Symptoms of MS first presented themselves in 2001 following a 3 month battle with bronchial pneumonia. I was exposed long term to mold which had been growing in my apartment for sometime . Carpets, walls, ceiling and AC unit and ducts. It started with extreme fatigue and then numbness and tingling beginning with my feet and progressing over a short period of time up my legs and eventually all the way to my shoulders before the doctors could get control of it. After ruling out the other diseases that mimic MS, I was diagnosed with RRMS. 18 years later I still have all the symptoms, flare ups and currently am in a wheelchair unable to walk. Lots of pain, partly the Fibromyalgia. After all this time,the MRI’s still return normal. My research says that this doesn’t mean there is no MS. I still meet all the other McDonald’s criteria for an MS diagnoses, including the bands in my spinal fluid, repeated flare ups, numbness and tingling in arms and legs, trouble swallowing, balance issues, clonus and bladder and bowel movement issues. I have tremors frequently, mostly when I’m finishing a motion with a movement. My tremors involve legs, arms face and neck, and mid section. Some neurologist say this is not MS and it is all in my head, then try to refer me to a psychologist. They’ve taken away my MS diagnoses so trying to find a doctor who will give it back and get me back on maintenance medicine for MS. Copaxone was working. My neurologist moved so I am now having to find a new one who will agree with my previous one.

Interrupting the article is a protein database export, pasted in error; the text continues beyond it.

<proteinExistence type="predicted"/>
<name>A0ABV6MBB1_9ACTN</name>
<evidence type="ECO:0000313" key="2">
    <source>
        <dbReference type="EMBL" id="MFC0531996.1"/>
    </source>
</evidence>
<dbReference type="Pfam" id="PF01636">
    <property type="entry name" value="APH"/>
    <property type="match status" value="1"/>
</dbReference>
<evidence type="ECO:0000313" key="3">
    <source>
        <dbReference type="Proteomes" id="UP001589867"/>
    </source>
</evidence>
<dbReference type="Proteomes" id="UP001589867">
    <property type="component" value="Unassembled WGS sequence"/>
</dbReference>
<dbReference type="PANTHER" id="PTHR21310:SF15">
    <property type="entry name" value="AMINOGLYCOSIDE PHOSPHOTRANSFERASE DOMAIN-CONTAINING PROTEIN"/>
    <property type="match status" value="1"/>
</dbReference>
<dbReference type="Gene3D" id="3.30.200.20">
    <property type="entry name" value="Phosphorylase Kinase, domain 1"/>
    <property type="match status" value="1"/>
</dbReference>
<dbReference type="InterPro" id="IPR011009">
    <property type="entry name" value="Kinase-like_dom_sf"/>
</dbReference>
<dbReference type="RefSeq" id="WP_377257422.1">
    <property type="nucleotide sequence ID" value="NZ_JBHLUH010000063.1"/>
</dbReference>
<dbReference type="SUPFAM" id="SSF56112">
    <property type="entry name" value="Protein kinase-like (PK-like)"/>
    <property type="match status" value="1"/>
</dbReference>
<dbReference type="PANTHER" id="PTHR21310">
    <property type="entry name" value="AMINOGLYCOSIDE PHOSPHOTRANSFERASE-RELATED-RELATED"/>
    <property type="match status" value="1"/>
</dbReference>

7. Herbert C Hunter says:

    I’m 65 and my ms was diagnosed in 2002. My hands have tremors, which really upsets me. How does occupational therapy help?

Leave a Comment

Your email address will not be published. Required fields are marked *

Pin It on Pinterest

Share This